and analyses to date. During the public comment process for the 1997 
standards, OMB received a number of requests to add an ethnic category 
for Arabs and Middle Easterners to the minimum collection standards. 
OMB heard those requests and encouraged further research on how to 
collect and improve data on the Arab and Middle Easterner population. 
Since that time, research has continued and, with the benefit of 
quantitative and qualitative information collections conducted by the 
Census Bureau as well as public comment and stakeholder engagement, the 
results have overwhelmingly supported the classification of a MENA 
category. (See Interim Report.)
    Last, findings from the Census Bureau's 2015 Forum on Ethnic Groups 
from the Middle East and North Africa (http://www.census.gov/library/working-papers/2015/demo/2015-MENA-Experts.html) and a review of public 
comments on Proposed Information Collection; Comment Request; 2015 
National Content Test (12/2/2014) found that some experts and 
stakeholders believe that a classification of this population should be 
geographically based.
    (b) Request for Public Comment: However, some questions remain. 
Some of the groups proposed for inclusion under a MENA classification 
were also ethnoreligious groups. A challenge to ethnicity measurement 
can be the intersection of ethnicity with religious affiliation. The 
race/ethnicity standards are not intended to measure religion (see Pub. 
L. 94-521), and it is unclear how to address inclusion of 
ethnoreligious groups while clearly maintaining the intent and use of 
the resulting measure as not indicating religion. Further, although the 
great majority of public comments received on the measurement of MENA 
supported an additional, required minimum reporting category, the cost 
and burden of requiring this additional reporting category when race/
ethnicity is measured across the Federal government is unclear.
    1. If MENA were collected as a separate reporting category, 
assuming that separate race/ethnicity questions continue to be the 
standard, should MENA be considered an ethnicity or a race? [Note that,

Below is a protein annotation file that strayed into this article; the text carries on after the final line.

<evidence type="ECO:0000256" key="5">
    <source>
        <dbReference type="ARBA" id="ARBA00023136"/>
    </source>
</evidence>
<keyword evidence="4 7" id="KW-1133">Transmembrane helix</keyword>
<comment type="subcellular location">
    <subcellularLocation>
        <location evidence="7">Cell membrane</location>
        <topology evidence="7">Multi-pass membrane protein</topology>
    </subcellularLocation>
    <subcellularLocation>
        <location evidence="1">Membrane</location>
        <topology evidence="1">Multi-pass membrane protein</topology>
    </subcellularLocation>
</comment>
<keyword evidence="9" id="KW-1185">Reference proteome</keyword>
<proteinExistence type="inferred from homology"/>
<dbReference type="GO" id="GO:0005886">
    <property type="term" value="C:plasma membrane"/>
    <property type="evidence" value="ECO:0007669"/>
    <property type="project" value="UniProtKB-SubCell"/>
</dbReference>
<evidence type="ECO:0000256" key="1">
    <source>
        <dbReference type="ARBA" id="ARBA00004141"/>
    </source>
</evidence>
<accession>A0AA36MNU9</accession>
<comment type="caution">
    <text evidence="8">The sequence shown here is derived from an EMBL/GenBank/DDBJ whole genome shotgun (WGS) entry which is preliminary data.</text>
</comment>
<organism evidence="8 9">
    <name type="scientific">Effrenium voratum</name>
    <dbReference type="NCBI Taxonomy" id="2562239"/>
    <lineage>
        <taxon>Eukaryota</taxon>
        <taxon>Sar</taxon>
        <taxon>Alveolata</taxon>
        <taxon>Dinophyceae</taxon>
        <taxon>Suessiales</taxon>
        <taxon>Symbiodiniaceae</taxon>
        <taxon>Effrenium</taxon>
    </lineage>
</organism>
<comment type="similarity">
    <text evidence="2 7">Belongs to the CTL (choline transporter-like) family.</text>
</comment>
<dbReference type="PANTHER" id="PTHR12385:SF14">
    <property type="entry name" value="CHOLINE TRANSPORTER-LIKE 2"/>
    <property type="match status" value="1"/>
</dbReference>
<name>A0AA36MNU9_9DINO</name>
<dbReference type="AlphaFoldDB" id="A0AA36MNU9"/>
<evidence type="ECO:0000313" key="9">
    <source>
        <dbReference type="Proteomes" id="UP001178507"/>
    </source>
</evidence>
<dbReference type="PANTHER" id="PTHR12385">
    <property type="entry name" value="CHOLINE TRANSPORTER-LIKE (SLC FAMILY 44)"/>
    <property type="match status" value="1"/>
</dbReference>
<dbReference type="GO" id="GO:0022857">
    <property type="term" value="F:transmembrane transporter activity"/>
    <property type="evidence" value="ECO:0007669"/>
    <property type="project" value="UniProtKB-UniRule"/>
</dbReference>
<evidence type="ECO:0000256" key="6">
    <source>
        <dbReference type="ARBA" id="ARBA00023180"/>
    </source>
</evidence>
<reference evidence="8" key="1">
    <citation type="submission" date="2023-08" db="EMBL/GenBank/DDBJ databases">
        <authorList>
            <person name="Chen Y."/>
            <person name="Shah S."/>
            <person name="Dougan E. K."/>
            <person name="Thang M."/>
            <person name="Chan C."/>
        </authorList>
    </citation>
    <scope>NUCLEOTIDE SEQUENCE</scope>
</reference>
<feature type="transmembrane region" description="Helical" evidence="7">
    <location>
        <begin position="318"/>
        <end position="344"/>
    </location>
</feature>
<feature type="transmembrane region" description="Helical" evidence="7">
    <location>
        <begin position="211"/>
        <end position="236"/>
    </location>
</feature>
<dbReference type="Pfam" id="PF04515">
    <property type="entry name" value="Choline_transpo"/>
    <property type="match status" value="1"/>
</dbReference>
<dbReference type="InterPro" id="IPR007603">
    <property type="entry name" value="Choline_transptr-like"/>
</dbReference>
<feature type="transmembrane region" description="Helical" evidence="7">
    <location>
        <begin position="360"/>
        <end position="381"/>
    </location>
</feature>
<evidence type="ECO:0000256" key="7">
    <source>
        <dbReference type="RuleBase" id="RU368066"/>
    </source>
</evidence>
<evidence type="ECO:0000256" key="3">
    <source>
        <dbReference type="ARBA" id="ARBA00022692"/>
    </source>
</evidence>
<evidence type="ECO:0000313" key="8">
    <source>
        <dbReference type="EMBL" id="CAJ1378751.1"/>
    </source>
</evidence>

in either case, respondents still will be able to report more than 
one.]
    2. Beyond potentially establishing a specification of a MENA 
classification (i.e., a description of the national origins and 
populations that would be included as MENA), the IWG is also 
researching the potential establishment of MENA as a separate required 
minimum reporting category. Should the MENA category be a required 
minimum reporting category that is separate from the White minimum 
reporting category?
    3. Outreach conducted with the Israeli American Council and Jewish 
American organizations indicates that persons of Ashkenazi, Mizrahi, 
and Sephardi origin do not wish to be included in the MENA category, as 
these ethnicities directly identify persons as Jewish. Moreover, 
experts at the Census Bureau's 2015 Forum on Ethnic Groups from the 
Middle East and North Africa expressed that those who identify as 
Assyrian, Chaldean, Coptic, or Druze would like to be included in a 
MENA category. We ask for public comment regarding the following 
question: Which, if any, specific ethnoreligious groups should be 
included in a MENA classification?
    4. The Subgroup has also observed from initial feedback that the 
definition of MENA may be misunderstood to include only persons who are 
foreign born. Our intention is that a MENA category, should it be 
adopted, would include persons of MENA origins, regardless of country 
of birth. We are interested in receiving feedback as to how to best 
communicate this to respondents.
    5. What is the estimated cost and public burden associated with 
requiring an additional reporting category for MENA across Federal 
information collections? Given the estimated size of the MENA group, 
would a separate reporting category allow reporting of statistically 
reliable estimates? Would the size of the MENA group present